The preparation process was not easy on Anna. She has both obsessive compulsive disorder (OCD) and anxiety, and combined with her history in gymnastics, the entire process took a significant toll on her mental health. 

“Everything I did in gymnastics was judged on perfection, so I carried that mindset with me throughout this process as well. If I messed up or went over on weighing my food, it would really freak me out,” she explained. “You look at bodybuilding and you see all of these girls on stage and that’s supposed to be the pinnacle of health, but the process of getting there is the most unhealthy thing ever.”

Throughout the month of October, Anna decreased her food and increased her cardio. She was doing up to an hour and a half of cardio every single day on top of conditioning and bodyweight exercises that she was doing daily. Without the necessary nutrients to provide energy, it was difficult to complete all of this and took a significant toll on Anna’s body. 

“About two weeks before competition, you have to slowly dehydrate yourself as well. I went from drinking two gallons of water, down to one gallon, then a half a gallon, and then only four cups a day,” she said. “I would take medication to help me pee out my water a few days before competition too – I was so dehydrated.” 

The Day of Competition 

The day of competition, Anna arrived at 9 a.m. to check-in and get her second coat of spray tan. The first coat of spray tan was done the day before. Fake tan is used by bodybuilders to accentuate their muscles for competitions. 

“You can’t wear deodorant when you get a spray tan done because it can cause your armpits to turn green, so everyone smelled so bad,” Anna laughed.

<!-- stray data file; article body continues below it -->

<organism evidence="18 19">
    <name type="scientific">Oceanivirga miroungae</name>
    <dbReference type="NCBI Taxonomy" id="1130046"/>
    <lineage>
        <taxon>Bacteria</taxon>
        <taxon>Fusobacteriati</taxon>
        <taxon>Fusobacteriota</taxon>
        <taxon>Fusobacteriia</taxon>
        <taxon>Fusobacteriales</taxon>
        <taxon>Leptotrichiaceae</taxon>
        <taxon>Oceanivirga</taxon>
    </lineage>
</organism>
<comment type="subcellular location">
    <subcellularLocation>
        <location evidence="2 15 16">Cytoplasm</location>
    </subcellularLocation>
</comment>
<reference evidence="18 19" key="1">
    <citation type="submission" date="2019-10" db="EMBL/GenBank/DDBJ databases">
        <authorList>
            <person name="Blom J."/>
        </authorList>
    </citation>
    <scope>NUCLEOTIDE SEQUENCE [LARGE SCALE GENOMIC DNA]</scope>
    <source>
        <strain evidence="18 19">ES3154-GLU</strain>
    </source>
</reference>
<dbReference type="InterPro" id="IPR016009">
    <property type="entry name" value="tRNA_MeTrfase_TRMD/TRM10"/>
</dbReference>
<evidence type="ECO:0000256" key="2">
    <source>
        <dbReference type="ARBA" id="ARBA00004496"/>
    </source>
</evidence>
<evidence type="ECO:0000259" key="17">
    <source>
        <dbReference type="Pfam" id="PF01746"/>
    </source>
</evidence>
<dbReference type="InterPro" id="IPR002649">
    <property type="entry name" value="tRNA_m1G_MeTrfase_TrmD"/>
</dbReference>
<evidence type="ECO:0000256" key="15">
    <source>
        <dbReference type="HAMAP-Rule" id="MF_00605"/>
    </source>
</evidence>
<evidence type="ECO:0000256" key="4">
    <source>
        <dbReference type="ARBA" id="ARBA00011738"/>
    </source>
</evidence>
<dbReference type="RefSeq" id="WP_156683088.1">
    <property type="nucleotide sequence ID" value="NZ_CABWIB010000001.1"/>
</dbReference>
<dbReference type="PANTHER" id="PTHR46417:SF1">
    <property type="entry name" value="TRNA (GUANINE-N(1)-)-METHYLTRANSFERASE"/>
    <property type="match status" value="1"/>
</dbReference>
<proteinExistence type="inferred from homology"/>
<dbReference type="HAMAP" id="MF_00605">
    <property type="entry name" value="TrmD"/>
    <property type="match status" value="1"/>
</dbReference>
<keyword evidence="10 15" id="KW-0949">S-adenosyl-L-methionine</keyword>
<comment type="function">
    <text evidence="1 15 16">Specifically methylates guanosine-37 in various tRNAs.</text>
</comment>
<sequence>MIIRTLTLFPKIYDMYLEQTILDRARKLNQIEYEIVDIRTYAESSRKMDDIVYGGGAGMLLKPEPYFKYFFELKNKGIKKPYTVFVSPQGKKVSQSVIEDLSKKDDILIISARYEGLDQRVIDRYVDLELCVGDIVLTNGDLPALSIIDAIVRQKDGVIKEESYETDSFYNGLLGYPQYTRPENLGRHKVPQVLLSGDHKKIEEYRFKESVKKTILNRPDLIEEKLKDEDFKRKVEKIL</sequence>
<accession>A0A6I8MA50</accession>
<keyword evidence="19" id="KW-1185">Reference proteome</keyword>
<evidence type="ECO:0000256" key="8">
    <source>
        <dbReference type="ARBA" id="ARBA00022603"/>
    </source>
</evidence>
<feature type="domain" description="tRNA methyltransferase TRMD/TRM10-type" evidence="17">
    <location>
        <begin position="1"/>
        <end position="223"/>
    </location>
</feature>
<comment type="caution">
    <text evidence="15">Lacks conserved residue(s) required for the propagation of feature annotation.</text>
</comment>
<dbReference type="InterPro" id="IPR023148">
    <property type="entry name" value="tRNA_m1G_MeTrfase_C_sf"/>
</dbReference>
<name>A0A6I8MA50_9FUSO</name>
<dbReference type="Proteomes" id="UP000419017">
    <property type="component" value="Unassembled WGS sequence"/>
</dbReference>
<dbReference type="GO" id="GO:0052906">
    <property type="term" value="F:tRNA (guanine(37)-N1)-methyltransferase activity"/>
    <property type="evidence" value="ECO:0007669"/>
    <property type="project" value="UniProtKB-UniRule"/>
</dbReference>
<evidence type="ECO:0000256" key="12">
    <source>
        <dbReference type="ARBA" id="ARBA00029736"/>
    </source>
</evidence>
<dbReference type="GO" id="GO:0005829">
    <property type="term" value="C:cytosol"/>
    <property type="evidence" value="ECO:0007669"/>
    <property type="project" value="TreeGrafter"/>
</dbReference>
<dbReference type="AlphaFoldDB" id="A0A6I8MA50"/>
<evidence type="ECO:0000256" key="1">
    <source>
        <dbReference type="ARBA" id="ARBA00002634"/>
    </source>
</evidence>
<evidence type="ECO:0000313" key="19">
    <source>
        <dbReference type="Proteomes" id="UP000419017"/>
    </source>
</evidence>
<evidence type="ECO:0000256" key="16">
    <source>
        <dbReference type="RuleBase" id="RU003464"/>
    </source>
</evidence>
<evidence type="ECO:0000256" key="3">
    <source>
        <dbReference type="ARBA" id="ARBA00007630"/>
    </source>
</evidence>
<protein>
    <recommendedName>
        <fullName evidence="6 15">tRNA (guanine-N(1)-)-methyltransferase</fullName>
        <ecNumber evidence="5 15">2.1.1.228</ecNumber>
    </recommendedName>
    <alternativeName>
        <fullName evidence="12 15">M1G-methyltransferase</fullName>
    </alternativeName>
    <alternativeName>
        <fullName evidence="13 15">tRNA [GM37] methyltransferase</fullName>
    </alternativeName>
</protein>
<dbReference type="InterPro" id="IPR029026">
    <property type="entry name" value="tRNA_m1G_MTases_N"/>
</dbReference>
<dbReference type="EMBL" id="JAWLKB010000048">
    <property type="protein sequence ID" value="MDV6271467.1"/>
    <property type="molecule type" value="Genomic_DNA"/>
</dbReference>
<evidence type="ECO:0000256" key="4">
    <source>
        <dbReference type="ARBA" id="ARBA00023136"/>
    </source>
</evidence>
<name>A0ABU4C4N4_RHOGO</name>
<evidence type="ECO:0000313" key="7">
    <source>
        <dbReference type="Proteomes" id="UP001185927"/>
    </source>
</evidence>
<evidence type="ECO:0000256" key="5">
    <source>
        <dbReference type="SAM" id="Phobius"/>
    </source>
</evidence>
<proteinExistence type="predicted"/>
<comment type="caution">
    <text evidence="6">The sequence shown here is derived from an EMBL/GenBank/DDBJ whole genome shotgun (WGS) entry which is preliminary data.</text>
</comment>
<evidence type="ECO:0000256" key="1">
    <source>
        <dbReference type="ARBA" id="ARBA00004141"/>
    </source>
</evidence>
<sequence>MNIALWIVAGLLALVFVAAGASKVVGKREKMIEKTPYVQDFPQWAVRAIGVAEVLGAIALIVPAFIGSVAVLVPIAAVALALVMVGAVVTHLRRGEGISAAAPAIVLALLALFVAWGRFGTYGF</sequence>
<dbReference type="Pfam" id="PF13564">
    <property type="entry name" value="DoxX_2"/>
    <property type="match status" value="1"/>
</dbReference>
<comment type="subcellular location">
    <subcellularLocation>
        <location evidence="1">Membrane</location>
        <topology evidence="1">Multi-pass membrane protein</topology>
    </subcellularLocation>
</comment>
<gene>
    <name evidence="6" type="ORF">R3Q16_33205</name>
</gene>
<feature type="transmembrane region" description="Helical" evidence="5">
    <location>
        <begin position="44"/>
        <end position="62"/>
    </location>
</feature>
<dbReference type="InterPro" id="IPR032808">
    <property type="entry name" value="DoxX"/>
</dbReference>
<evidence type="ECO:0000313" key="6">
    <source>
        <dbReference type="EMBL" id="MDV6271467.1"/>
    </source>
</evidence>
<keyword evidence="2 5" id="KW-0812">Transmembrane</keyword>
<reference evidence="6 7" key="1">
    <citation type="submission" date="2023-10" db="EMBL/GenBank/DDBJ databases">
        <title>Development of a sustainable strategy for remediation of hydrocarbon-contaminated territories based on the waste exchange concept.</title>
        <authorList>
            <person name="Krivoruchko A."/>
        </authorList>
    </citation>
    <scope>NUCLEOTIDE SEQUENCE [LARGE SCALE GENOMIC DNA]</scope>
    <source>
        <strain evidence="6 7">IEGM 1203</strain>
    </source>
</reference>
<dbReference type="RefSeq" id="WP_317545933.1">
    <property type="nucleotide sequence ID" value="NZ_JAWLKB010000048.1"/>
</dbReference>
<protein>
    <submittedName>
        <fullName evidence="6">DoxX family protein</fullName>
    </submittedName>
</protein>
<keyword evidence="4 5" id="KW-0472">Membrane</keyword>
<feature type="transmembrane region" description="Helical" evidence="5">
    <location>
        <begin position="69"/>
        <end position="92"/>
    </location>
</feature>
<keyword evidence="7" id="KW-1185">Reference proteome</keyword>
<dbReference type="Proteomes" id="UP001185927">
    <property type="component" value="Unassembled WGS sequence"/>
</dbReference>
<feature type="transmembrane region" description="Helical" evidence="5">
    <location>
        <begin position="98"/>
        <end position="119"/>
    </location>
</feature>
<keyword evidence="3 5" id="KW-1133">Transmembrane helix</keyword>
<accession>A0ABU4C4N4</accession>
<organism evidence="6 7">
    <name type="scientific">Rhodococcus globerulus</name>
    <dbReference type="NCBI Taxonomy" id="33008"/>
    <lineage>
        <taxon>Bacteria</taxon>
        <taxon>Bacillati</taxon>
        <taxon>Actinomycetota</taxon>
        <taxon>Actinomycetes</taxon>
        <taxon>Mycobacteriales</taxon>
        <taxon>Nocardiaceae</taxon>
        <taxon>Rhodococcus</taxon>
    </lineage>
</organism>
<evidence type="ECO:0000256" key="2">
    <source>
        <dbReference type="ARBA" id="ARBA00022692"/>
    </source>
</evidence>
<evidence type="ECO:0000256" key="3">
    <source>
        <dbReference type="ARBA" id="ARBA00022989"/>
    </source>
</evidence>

Something that stuck out to Anna was the plea to drink water from one of the competition hosts. 

“He said, ‘please stay hydrated throughout this competition,’ because they had already had two people pass out and therefore become disqualified – and this was all before 10 a.m.,” Anna said. “There were points where I felt light headed and needed to sit down and drink water. Looking slightly leaner on stage isn’t worth feeling ill.”

The first part of the day was pre-judging, which is where the judges decide the placing for all categories. Anna competed in three categories: true novice, which is for those new to competing; juniors (18-23), which was her age category; and her height category, which is any woman of any age who is 5 ‘1. 

She went on stage around 2 p.m. for the juniors category. “I was so nervous before going on stage,” she shared. “The requirements for the competition are front pose, s-pose, side pose, and back pose with transitions in between. I don’t remember much from it other than getting through my routine because I was so nervous.”